Tuesday, December 29, 2009

Letters of Recommendation

Although the time for letters has past for the fall, I suspect that many of us will be writing letters in the spring for our students, either for college/university acceptance.  Because of the perception of psychology teachers as having some kind of special knowledge/insights about people, we are often asked for letters.

While I am no expert, based upon what I have seen on college forms, I tend to use the following points as I write:
  • Who the student is and the purpose of the letter
  • How I know the student-context, length of time and how well 
  • Personality characteristics of the student
  • Highlighting the academic record of the student
  • Highlighting the community service and activities of the student
  • Experiences that I know about--how they have helped the student grow as a person/student
  • How the above points will make the person successful in college/worthy of the scholarship
  • Reiteration of positives and contact information
The halo effect tends to take place with me.  I only will write letters for those students whom I know fairly well and who I feel I can write a good letter for.  If I see a negative, I tend to simply omit that aspect of the student or couch it in terms that makes it more positive.  I've read about teachers and professors getting sued for "negative" letters. 

When in doubt, I say something like, "I'm not sure I know you well enough to write a letter that will be good/effective enough for you.  Try checking with other teachers who have known you longer."

I also ask the student to provide me with an unofficial transcript, an activities sheet (like a resume), and some sort of self-reflection on the kinds of things they would like me to be able to provide them.  I also ask for two weeks.

What do all of you think?  It would be great to hear from all those letter writers so we can share our collective wisdom and experience.



Jennifer Collison said...

Whew, I can relate to the polite refusal. It's even harder when I've known the student for a long time and can't quite bring myself up to writing to the standards I know the school will require.

For example, I direct my school's theatre productions. I have an actor that I've known for four years, that has had two bit parts in our shows, but doesn't really demonstrate the insight, charisma, and dedication needed to take things to the next level, theatrically speaking. Now, she wants a recommendation letter for admittance into her university's School of Theatre. She wants to be a Broadway star. Is it wrong to say something cliche like "With additional exposure and experience, little Susie's star could shine more brightly"? After all, if the department doesn't take this not-so-subtle hint, she could get in and risk disappointment. Then again, isn't disappointment (and success) possible anyway? Any additional thoughts would be helpful.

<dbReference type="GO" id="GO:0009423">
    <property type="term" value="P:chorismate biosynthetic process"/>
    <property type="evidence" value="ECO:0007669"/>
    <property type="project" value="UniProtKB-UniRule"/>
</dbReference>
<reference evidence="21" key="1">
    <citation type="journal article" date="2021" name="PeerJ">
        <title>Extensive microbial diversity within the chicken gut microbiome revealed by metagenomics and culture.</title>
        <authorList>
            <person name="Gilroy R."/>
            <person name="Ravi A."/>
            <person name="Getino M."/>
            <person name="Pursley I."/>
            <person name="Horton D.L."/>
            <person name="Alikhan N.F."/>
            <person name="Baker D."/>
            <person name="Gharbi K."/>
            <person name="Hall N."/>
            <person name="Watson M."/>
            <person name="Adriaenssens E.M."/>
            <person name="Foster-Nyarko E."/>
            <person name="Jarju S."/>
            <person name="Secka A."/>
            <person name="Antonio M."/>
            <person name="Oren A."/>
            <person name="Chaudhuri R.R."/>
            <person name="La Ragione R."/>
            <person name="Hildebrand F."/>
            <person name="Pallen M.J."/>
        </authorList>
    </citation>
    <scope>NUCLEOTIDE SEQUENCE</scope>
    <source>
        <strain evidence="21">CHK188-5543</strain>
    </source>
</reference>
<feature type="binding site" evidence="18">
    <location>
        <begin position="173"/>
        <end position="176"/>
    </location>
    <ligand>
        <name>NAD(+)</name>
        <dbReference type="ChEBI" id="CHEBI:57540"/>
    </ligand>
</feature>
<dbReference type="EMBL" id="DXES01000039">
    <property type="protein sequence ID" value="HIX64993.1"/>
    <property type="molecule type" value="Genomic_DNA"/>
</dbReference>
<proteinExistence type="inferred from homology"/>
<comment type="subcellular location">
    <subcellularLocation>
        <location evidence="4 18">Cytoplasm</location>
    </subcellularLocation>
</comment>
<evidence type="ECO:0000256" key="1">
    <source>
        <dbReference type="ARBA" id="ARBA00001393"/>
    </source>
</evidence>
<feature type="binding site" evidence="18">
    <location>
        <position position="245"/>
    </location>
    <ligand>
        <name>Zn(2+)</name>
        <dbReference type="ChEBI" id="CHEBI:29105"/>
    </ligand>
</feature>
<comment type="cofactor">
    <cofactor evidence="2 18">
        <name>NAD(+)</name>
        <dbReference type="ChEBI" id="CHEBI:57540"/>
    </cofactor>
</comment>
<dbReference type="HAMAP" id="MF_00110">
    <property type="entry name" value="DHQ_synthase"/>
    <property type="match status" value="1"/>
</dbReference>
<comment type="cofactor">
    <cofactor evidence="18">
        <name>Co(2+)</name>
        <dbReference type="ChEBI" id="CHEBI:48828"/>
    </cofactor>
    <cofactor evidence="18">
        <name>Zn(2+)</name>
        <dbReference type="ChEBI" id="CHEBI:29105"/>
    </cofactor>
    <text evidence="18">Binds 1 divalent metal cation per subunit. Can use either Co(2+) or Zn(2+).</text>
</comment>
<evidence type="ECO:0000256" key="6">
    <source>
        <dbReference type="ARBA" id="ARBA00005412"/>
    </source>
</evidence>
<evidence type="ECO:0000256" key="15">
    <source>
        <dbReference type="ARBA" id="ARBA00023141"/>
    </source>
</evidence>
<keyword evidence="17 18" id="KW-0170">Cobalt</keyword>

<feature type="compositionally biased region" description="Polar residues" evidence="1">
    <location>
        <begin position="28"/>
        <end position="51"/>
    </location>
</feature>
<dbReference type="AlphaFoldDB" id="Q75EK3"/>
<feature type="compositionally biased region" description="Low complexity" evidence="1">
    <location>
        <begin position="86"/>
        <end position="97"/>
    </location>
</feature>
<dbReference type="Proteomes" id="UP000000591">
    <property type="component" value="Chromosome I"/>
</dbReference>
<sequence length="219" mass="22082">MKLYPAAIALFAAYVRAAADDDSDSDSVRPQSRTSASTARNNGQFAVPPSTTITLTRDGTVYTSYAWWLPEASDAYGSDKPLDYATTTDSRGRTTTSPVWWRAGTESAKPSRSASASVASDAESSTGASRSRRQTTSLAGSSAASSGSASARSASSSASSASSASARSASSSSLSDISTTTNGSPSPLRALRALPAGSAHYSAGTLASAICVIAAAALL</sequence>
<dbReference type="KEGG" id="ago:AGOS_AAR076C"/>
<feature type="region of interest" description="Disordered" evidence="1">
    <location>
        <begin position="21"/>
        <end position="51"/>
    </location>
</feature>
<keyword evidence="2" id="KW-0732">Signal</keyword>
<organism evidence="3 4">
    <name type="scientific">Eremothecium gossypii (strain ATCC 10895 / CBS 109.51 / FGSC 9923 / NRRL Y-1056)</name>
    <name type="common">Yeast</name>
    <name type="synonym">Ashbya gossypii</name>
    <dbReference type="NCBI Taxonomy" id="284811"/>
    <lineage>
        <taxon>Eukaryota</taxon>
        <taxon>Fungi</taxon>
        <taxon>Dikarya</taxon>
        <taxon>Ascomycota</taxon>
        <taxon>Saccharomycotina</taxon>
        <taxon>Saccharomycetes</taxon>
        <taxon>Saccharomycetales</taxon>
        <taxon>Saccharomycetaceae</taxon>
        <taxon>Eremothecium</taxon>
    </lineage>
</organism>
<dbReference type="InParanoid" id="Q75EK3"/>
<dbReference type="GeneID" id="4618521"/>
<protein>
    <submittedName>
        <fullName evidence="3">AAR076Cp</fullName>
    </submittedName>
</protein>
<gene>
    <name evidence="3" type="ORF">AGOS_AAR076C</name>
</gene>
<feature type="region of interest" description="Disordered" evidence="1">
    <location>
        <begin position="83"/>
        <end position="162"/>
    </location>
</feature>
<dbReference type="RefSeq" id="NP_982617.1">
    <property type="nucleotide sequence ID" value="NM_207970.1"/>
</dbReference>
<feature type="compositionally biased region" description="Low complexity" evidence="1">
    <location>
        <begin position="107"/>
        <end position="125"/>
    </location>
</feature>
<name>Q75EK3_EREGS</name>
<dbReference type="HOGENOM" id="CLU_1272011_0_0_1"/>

Steve said...

I recently wrote recommendations for a prestigious scholarship in which I had to watch a multi-part video to discover what this organization wanted in their recommendation letters. The short version is: they wanted vivid anecdotes. They didn't want us to repeat that Johnny was bright or that Jasmine was talented, but wanted us to focus on specific incidents that revealed these traits. I think we should remember this so that our letters are personalized and don't sound generic.

Nancy said...

I have found that when writing letters of recommendation that it is helpful to have a large list of phrases,verbs, and adjectives so that I can make each letter more unique. I have used a book called Effective Phrases for Performance Appraisals by James E. Neal Jr. Although the book is designed for business use I have found it very helpful. It is inexpensive - about $12 at the bookstore.

Anonymous said...

Some phrases I just found that may help with recommendations:
Deals effectively with a wide variety of people

Displays appropriate interpersonal skills

Listens carefully and accurately

Shows initiative and persistence

Exhibits effective time management

Holds high ethical standards and expects the same of others

Handles conflict successfully

Speaks articulately and persuasively

Works productively as a member of a team

Plans and carries out projects successfully

Thinks logically and creatively

Remains open-minded during controversies

Identifies and actualizes personal potential

Writes clearly and precisely

Adapts easily to organizational rules and procedures

Comprehends and retains key points from written materials

Gathers and organizes information from multiple sources

Chuck Schallhorn

Anonymous said...

For the actor, I would write something like, "I saw the performer in plays A, B, and C. She had her best performance in A. I suspected she needed to grow into the roles in B and C." Perhaps that could work